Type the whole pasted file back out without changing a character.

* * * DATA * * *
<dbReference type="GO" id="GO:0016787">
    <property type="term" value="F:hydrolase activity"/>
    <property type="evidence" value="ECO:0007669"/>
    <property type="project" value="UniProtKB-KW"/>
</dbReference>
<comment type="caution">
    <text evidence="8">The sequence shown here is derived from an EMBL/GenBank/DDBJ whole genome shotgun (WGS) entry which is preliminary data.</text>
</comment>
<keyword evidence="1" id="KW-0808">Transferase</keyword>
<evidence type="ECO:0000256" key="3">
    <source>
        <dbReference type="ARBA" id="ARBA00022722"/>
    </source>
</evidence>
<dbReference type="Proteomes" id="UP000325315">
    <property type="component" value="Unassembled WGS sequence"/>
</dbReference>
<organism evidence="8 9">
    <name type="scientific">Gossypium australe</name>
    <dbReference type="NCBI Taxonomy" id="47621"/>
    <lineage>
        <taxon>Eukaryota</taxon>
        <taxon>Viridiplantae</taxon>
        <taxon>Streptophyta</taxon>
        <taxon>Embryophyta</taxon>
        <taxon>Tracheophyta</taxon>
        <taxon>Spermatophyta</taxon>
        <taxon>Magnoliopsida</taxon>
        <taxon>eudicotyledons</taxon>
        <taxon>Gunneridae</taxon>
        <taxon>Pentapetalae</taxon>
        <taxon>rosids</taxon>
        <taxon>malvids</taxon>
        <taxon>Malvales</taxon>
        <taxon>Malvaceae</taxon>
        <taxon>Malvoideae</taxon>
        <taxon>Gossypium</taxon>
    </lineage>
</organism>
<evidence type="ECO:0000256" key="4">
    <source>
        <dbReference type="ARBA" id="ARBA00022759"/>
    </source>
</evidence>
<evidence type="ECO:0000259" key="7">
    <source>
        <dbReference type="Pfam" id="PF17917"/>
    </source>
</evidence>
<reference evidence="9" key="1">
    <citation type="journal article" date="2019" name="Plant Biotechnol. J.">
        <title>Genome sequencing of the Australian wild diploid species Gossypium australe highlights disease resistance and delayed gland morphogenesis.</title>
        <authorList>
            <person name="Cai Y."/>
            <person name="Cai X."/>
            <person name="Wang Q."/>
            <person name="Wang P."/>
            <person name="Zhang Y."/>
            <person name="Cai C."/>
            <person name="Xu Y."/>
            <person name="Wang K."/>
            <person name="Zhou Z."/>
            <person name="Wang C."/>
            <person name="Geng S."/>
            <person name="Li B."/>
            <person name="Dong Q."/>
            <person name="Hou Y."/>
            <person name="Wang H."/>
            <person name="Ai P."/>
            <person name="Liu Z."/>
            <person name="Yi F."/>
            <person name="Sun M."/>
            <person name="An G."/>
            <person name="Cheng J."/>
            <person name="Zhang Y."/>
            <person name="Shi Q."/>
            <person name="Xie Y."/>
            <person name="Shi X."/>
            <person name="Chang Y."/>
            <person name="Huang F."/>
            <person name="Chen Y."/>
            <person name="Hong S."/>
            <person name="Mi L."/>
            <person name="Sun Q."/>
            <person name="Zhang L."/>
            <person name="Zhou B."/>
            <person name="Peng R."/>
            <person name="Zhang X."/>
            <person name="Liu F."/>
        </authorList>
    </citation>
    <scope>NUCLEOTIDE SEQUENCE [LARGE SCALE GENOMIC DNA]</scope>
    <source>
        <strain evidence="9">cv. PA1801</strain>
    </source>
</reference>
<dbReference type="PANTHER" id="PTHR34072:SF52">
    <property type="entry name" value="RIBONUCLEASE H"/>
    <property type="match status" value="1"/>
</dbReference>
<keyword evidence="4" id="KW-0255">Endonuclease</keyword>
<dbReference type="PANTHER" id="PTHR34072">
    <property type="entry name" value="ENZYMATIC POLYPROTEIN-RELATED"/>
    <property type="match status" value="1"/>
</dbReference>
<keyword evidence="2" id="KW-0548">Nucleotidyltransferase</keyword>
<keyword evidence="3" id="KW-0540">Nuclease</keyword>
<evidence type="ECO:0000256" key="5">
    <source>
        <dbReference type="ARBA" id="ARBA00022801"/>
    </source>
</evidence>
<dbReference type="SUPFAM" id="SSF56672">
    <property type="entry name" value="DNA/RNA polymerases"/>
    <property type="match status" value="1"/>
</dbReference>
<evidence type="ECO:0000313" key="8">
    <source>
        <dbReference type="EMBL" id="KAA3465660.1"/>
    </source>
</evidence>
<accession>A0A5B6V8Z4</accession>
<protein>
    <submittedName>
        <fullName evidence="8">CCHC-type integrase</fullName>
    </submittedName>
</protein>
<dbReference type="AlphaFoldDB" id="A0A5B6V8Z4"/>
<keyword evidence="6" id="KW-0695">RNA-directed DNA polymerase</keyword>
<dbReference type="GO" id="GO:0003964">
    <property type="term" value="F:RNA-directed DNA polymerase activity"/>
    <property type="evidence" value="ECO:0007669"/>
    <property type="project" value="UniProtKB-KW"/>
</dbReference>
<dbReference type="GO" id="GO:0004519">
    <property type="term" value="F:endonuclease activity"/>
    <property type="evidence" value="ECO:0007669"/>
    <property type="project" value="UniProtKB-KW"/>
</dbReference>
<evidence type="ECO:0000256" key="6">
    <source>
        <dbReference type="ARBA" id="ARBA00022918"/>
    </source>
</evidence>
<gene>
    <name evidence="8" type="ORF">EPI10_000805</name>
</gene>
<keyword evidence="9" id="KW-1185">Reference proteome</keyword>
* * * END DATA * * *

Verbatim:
<dbReference type="GO" id="GO:0016787">
    <property type="term" value="F:hydrolase activity"/>
    <property type="evidence" value="ECO:0007669"/>
    <property type="project" value="UniProtKB-KW"/>
</dbReference>
<comment type="caution">
    <text evidence="8">The sequence shown here is derived from an EMBL/GenBank/DDBJ whole genome shotgun (WGS) entry which is preliminary data.</text>
</comment>
<keyword evidence="1" id="KW-0808">Transferase</keyword>
<evidence type="ECO:0000256" key="3">
    <source>
        <dbReference type="ARBA" id="ARBA00022722"/>
    </source>
</evidence>
<dbReference type="Proteomes" id="UP000325315">
    <property type="component" value="Unassembled WGS sequence"/>
</dbReference>
<organism evidence="8 9">
    <name type="scientific">Gossypium australe</name>
    <dbReference type="NCBI Taxonomy" id="47621"/>
    <lineage>
        <taxon>Eukaryota</taxon>
        <taxon>Viridiplantae</taxon>
        <taxon>Streptophyta</taxon>
        <taxon>Embryophyta</taxon>
        <taxon>Tracheophyta</taxon>
        <taxon>Spermatophyta</taxon>
        <taxon>Magnoliopsida</taxon>
        <taxon>eudicotyledons</taxon>
        <taxon>Gunneridae</taxon>
        <taxon>Pentapetalae</taxon>
        <taxon>rosids</taxon>
        <taxon>malvids</taxon>
        <taxon>Malvales</taxon>
        <taxon>Malvaceae</taxon>
        <taxon>Malvoideae</taxon>
        <taxon>Gossypium</taxon>
    </lineage>
</organism>
<evidence type="ECO:0000256" key="4">
    <source>
        <dbReference type="ARBA" id="ARBA00022759"/>
    </source>
</evidence>
<evidence type="ECO:0000259" key="7">
    <source>
        <dbReference type="Pfam" id="PF17917"/>
    </source>
</evidence>
<reference evidence="9" key="1">
    <citation type="journal article" date="2019" name="Plant Biotechnol. J.">
        <title>Genome sequencing of the Australian wild diploid species Gossypium australe highlights disease resistance and delayed gland morphogenesis.</title>
        <authorList>
            <person name="Cai Y."/>
            <person name="Cai X."/>
            <person name="Wang Q."/>
            <person name="Wang P."/>
            <person name="Zhang Y."/>
            <person name="Cai C."/>
            <person name="Xu Y."/>
            <person name="Wang K."/>
            <person name="Zhou Z."/>
            <person name="Wang C."/>
            <person name="Geng S."/>
            <person name="Li B."/>
            <person name="Dong Q."/>
            <person name="Hou Y."/>
            <person name="Wang H."/>
            <person name="Ai P."/>
            <person name="Liu Z."/>
            <person name="Yi F."/>
            <person name="Sun M."/>
            <person name="An G."/>
            <person name="Cheng J."/>
            <person name="Zhang Y."/>
            <person name="Shi Q."/>
            <person name="Xie Y."/>
            <person name="Shi X."/>
            <person name="Chang Y."/>
            <person name="Huang F."/>
            <person name="Chen Y."/>
            <person name="Hong S."/>
            <person name="Mi L."/>
            <person name="Sun Q."/>
            <person name="Zhang L."/>
            <person name="Zhou B."/>
            <person name="Peng R."/>
            <person name="Zhang X."/>
            <person name="Liu F."/>
        </authorList>
    </citation>
    <scope>NUCLEOTIDE SEQUENCE [LARGE SCALE GENOMIC DNA]</scope>
    <source>
        <strain evidence="9">cv. PA1801</strain>
    </source>
</reference>
<dbReference type="PANTHER" id="PTHR34072:SF52">
    <property type="entry name" value="RIBONUCLEASE H"/>
    <property type="match status" value="1"/>
</dbReference>
<keyword evidence="4" id="KW-0255">Endonuclease</keyword>
<dbReference type="PANTHER" id="PTHR34072">
    <property type="entry name" value="ENZYMATIC POLYPROTEIN-RELATED"/>
    <property type="match status" value="1"/>
</dbReference>
<keyword evidence="2" id="KW-0548">Nucleotidyltransferase</keyword>
<keyword evidence="3" id="KW-0540">Nuclease</keyword>
<evidence type="ECO:0000256" key="5">
    <source>
        <dbReference type="ARBA" id="ARBA00022801"/>
    </source>
</evidence>
<dbReference type="SUPFAM" id="SSF56672">
    <property type="entry name" value="DNA/RNA polymerases"/>
    <property type="match status" value="1"/>
</dbReference>
<evidence type="ECO:0000313" key="8">
    <source>
        <dbReference type="EMBL" id="KAA3465660.1"/>
    </source>
</evidence>
<accession>A0A5B6V8Z4</accession>
<protein>
    <submittedName>
        <fullName evidence="8">CCHC-type integrase</fullName>
    </submittedName>
</protein>
<dbReference type="AlphaFoldDB" id="A0A5B6V8Z4"/>
<keyword evidence="6" id="KW-0695">RNA-directed DNA polymerase</keyword>
<dbReference type="GO" id="GO:0003964">
    <property type="term" value="F:RNA-directed DNA polymerase activity"/>
    <property type="evidence" value="ECO:0007669"/>
    <property type="project" value="UniProtKB-KW"/>
</dbReference>
<dbReference type="GO" id="GO:0004519">
    <property type="term" value="F:endonuclease activity"/>
    <property type="evidence" value="ECO:0007669"/>
    <property type="project" value="UniProtKB-KW"/>
</dbReference>
<evidence type="ECO:0000256" key="6">
    <source>
        <dbReference type="ARBA" id="ARBA00022918"/>
    </source>
</evidence>
<gene>
    <name evidence="8" type="ORF">EPI10_000805</name>
</gene>
<keyword evidence="9" id="KW-1185">Reference proteome</keyword>